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Kingdom’s headline inflation hits 4-year low in February

Saudi Arabia’s headline inflation hit a four-year low level of 2.8 percent in February, according to researchers and analysts.
“This is mostly due to lower food inflation,” explained Fahad Alturki, head of research at Jadwa Investment.
According to data released by Central Department of Statistics, prices of food and beverages rose 4.6 percent year-on-year in February, while housing and utility costs increased 4 percent.
Alturki said: “Our estimate of Saudi core inflation, which excludes food and rental, and housing-related services, slipped to 1.4 percent year-on-year and 0.03 percent month-on-month in February.”
He said: “Core inflation was pushed down by falling prices of the other goods and services group. The prices of the latter contracted by 0.4 percent year-on-year in February owing mainly to a 16 percent fall in jewelry prices, which in turn reflects falling in international gold prices.”
Alturki added: “Based on the above trends, there is little reason to expect a rise in inflation in the coming months, especially that rental inflation is gradually drifting downward and inflation in most of Saudi Arabia’s trading partners is set to remain relatively low.”
Paul Gamble, director, Sovereign Group at FitchRatings, commented: “Our forecast for average inflation this year is 3.2 percent. A planned large increase in public sector housing will start to have more impact on rents over 2014.”
Gamble added: “Labor market reform has yet to affect consumer prices. The purchasing managers’ index shows price pressures, and some private sector companies are reporting higher labor costs, although for some affected sectors, such as construction, there will be little pass-through to consumer prices.”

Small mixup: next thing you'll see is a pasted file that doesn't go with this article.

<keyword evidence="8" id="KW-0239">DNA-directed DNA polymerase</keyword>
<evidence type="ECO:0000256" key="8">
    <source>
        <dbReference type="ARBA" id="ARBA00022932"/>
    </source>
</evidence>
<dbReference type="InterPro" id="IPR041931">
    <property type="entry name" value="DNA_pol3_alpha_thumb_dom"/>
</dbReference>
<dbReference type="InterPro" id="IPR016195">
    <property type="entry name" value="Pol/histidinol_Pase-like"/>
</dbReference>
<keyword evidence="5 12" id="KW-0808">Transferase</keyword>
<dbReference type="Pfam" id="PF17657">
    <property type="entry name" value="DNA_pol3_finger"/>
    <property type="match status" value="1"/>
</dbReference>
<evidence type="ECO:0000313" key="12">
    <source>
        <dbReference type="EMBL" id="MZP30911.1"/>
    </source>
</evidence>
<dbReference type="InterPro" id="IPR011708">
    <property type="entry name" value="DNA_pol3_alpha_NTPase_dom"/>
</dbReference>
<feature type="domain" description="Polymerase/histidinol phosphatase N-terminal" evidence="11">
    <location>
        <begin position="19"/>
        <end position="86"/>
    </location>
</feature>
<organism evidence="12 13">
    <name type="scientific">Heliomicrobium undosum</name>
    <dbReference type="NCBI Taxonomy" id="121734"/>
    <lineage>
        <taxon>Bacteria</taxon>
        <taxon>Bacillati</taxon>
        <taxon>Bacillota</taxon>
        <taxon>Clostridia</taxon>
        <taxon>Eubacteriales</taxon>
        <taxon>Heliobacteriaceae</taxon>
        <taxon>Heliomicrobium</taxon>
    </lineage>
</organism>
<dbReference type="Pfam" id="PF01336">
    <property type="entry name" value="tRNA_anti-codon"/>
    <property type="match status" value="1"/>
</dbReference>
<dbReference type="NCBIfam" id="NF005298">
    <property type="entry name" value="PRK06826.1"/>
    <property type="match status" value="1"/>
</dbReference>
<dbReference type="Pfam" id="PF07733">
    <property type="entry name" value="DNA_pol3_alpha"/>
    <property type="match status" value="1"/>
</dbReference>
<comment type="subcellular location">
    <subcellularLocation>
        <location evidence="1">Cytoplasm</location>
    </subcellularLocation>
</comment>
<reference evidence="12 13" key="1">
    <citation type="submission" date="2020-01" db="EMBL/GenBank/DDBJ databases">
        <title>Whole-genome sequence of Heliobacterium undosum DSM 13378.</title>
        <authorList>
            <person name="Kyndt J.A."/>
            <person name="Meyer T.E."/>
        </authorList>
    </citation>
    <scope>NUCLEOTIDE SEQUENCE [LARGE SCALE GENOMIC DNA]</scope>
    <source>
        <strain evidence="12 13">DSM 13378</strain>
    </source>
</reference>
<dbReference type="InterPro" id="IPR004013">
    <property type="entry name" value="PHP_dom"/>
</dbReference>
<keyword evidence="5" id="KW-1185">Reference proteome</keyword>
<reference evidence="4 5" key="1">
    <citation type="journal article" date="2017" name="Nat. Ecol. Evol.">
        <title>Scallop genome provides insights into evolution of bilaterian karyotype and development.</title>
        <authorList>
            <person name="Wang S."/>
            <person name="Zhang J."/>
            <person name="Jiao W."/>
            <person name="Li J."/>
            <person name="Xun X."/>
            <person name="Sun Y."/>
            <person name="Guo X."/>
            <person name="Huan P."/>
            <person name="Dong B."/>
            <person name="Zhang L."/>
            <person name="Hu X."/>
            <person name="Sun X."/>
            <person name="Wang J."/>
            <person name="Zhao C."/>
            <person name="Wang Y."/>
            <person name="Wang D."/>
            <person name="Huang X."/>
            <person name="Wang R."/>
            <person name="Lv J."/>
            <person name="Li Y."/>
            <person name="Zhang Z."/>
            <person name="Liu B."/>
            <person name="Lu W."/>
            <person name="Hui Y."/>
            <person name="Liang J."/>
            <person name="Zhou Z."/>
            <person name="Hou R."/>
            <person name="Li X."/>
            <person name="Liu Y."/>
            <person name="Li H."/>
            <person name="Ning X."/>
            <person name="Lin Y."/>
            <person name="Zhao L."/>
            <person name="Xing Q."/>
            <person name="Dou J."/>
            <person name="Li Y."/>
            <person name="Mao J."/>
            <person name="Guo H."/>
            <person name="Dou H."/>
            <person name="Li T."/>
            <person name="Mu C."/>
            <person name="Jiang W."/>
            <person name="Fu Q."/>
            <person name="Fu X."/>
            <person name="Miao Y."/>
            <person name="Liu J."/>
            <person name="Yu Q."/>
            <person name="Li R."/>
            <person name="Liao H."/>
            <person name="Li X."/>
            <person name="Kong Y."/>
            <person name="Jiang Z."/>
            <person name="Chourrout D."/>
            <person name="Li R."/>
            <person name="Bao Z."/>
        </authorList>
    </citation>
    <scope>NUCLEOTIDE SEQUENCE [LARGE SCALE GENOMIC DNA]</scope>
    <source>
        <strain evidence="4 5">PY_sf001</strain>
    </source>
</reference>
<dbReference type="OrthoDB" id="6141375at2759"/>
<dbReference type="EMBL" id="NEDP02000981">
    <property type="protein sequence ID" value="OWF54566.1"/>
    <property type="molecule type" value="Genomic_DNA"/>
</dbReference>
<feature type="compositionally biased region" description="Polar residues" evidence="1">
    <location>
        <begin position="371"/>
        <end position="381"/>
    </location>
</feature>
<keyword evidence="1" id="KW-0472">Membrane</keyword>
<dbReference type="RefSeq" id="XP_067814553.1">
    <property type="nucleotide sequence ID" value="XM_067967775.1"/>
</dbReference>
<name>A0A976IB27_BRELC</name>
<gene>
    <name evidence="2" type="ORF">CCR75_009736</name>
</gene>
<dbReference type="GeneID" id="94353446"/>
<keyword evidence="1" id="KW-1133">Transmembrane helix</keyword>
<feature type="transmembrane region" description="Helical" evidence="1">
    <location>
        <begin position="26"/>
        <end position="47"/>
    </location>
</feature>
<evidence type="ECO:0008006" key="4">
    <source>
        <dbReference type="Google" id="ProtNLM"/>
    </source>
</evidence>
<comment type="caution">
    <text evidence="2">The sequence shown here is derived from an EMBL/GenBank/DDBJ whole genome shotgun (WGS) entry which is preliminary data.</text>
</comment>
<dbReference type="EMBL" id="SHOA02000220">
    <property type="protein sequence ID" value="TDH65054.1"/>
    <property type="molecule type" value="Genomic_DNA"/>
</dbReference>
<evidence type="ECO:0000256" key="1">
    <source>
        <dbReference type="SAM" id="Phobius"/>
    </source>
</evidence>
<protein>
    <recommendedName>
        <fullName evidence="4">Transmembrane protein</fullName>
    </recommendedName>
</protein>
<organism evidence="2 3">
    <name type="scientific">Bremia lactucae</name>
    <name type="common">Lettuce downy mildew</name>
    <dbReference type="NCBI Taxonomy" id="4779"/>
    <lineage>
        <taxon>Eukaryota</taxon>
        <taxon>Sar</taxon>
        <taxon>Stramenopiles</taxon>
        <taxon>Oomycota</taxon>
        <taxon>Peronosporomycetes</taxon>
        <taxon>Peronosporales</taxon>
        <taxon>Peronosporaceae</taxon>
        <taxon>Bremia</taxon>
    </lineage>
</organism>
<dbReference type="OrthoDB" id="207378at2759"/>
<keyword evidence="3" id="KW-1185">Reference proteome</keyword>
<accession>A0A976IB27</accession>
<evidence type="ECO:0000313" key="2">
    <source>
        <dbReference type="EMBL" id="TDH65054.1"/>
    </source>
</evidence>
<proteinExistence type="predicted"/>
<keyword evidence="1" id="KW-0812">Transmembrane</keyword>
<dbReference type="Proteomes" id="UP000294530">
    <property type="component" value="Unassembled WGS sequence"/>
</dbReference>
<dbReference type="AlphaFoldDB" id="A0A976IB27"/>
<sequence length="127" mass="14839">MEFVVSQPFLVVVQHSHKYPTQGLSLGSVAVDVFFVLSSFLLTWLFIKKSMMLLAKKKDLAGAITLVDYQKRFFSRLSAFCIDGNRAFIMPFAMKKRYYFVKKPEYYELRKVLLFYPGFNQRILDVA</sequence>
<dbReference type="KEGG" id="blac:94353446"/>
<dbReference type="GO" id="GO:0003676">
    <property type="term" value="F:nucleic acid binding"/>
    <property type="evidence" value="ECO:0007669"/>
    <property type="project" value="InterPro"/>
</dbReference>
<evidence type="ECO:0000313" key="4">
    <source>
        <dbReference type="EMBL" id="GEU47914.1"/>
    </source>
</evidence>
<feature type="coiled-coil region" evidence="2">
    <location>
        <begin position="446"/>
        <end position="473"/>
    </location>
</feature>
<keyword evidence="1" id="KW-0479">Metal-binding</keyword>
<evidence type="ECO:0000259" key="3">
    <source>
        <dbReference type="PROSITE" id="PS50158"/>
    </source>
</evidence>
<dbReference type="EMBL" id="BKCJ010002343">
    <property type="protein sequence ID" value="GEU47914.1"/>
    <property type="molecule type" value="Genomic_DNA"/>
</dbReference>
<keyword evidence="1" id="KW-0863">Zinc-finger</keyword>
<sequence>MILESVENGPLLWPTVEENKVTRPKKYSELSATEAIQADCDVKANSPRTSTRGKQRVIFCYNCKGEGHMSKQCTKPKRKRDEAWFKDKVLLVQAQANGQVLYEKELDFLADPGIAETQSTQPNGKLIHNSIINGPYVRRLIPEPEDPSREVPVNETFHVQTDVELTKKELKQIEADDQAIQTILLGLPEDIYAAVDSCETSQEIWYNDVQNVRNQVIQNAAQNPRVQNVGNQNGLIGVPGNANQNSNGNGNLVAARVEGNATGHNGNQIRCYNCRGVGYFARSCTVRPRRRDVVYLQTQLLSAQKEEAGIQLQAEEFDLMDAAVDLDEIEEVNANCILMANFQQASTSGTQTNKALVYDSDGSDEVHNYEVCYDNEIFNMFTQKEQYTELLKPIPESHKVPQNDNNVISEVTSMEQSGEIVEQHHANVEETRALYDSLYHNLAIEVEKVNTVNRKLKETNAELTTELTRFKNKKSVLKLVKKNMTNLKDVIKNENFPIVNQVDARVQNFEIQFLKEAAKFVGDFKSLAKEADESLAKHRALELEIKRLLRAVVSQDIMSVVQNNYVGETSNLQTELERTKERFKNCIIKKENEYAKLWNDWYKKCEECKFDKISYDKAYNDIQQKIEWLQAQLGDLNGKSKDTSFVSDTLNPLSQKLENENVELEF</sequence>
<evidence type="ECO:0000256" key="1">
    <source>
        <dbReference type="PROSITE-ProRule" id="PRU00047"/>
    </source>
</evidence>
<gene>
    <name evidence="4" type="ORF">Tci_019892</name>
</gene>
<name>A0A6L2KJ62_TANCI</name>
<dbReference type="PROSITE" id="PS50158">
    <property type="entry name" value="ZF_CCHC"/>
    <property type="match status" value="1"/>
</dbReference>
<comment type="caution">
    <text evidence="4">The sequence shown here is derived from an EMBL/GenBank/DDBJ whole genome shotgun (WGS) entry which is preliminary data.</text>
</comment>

He said: “Fitch assumes that any impact on labor costs will be offset by easing rental inflation. Subdued international commodity prices will support the low level of inflation.”
Commenting on the latest government statistics, John Sfakianakis, chief investment strategist at Masic in Saudi Arabia, said: “Saudi inflation in 2013 reached 3.5 percent and for 2014 I expect an average annual rate of around 3.2 percent. This is neither too high nor too low that could lead to deflation, a concern that worries many in Europe and the United States.”
Sfakianakis added: “Global inflationary pressure is not around and that is good for Saudi Arabia as there is little pressure from the outside. Moreover, the dollar should begin to offer a respite in the coming months, which will help further attain cheaper imports. Rents should fall a bit more from here but not significantly and food prices have been on a declining trend for sometime and will continue to do so.”
Jarmo T. Kotilaine, a regional analyst, told Arab News: “I expect relative continuity as compared to this year. This assumes that food prices remain flat, of course.”
Jadwa Investment said in a recent report that inflation in January fell to its lowest level since August 2012, with food prices and rents, the two main sources of inflationary pressure, both easing.
Wholesale and global food prices data do not point to much inflationary pressure in the supply chain, said the report.